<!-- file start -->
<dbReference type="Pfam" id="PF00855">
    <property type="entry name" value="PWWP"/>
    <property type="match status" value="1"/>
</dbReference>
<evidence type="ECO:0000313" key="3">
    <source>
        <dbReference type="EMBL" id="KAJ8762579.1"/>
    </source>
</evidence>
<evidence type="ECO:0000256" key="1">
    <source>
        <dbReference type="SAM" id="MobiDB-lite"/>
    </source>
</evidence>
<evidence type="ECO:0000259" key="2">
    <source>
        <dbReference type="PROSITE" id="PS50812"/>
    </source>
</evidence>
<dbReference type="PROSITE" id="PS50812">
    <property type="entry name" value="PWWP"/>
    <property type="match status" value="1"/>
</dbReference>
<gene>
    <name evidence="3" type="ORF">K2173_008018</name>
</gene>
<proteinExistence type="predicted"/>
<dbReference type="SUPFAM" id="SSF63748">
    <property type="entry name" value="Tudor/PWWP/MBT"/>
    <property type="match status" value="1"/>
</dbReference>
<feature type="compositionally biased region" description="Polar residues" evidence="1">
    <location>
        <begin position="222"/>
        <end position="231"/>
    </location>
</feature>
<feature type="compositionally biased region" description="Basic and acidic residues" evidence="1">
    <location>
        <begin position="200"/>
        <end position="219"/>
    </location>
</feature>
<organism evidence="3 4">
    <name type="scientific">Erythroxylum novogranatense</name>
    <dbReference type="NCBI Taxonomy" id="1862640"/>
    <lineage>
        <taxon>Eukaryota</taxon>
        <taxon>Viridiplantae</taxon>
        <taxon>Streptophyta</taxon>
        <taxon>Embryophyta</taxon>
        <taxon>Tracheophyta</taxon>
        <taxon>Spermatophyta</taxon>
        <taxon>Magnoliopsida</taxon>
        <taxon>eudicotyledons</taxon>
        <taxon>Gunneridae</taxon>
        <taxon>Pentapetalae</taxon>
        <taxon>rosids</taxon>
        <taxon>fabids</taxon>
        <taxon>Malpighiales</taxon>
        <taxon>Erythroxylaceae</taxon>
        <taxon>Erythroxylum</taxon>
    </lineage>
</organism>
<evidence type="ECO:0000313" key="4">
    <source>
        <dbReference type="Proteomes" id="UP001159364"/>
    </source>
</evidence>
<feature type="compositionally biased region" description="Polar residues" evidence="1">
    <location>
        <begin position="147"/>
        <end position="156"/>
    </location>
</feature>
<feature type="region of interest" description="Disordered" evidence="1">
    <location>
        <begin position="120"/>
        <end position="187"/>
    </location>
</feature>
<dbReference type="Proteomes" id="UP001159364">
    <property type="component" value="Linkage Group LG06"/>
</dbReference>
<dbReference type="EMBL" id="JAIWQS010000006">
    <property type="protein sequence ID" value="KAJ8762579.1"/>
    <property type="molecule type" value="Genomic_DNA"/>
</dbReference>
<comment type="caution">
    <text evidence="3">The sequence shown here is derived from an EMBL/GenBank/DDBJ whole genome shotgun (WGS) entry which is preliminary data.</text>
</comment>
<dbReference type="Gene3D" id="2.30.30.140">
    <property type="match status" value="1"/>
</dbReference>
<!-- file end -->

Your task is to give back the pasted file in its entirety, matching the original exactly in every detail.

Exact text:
<dbReference type="Pfam" id="PF00855">
    <property type="entry name" value="PWWP"/>
    <property type="match status" value="1"/>
</dbReference>
<evidence type="ECO:0000313" key="3">
    <source>
        <dbReference type="EMBL" id="KAJ8762579.1"/>
    </source>
</evidence>
<evidence type="ECO:0000256" key="1">
    <source>
        <dbReference type="SAM" id="MobiDB-lite"/>
    </source>
</evidence>
<evidence type="ECO:0000259" key="2">
    <source>
        <dbReference type="PROSITE" id="PS50812"/>
    </source>
</evidence>
<dbReference type="PROSITE" id="PS50812">
    <property type="entry name" value="PWWP"/>
    <property type="match status" value="1"/>
</dbReference>
<gene>
    <name evidence="3" type="ORF">K2173_008018</name>
</gene>
<proteinExistence type="predicted"/>
<dbReference type="SUPFAM" id="SSF63748">
    <property type="entry name" value="Tudor/PWWP/MBT"/>
    <property type="match status" value="1"/>
</dbReference>
<feature type="compositionally biased region" description="Polar residues" evidence="1">
    <location>
        <begin position="222"/>
        <end position="231"/>
    </location>
</feature>
<feature type="compositionally biased region" description="Basic and acidic residues" evidence="1">
    <location>
        <begin position="200"/>
        <end position="219"/>
    </location>
</feature>
<organism evidence="3 4">
    <name type="scientific">Erythroxylum novogranatense</name>
    <dbReference type="NCBI Taxonomy" id="1862640"/>
    <lineage>
        <taxon>Eukaryota</taxon>
        <taxon>Viridiplantae</taxon>
        <taxon>Streptophyta</taxon>
        <taxon>Embryophyta</taxon>
        <taxon>Tracheophyta</taxon>
        <taxon>Spermatophyta</taxon>
        <taxon>Magnoliopsida</taxon>
        <taxon>eudicotyledons</taxon>
        <taxon>Gunneridae</taxon>
        <taxon>Pentapetalae</taxon>
        <taxon>rosids</taxon>
        <taxon>fabids</taxon>
        <taxon>Malpighiales</taxon>
        <taxon>Erythroxylaceae</taxon>
        <taxon>Erythroxylum</taxon>
    </lineage>
</organism>
<evidence type="ECO:0000313" key="4">
    <source>
        <dbReference type="Proteomes" id="UP001159364"/>
    </source>
</evidence>
<feature type="compositionally biased region" description="Polar residues" evidence="1">
    <location>
        <begin position="147"/>
        <end position="156"/>
    </location>
</feature>
<feature type="region of interest" description="Disordered" evidence="1">
    <location>
        <begin position="120"/>
        <end position="187"/>
    </location>
</feature>
<dbReference type="Proteomes" id="UP001159364">
    <property type="component" value="Linkage Group LG06"/>
</dbReference>
<dbReference type="EMBL" id="JAIWQS010000006">
    <property type="protein sequence ID" value="KAJ8762579.1"/>
    <property type="molecule type" value="Genomic_DNA"/>
</dbReference>
<comment type="caution">
    <text evidence="3">The sequence shown here is derived from an EMBL/GenBank/DDBJ whole genome shotgun (WGS) entry which is preliminary data.</text>
</comment>
<dbReference type="Gene3D" id="2.30.30.140">
    <property type="match status" value="1"/>
</dbReference>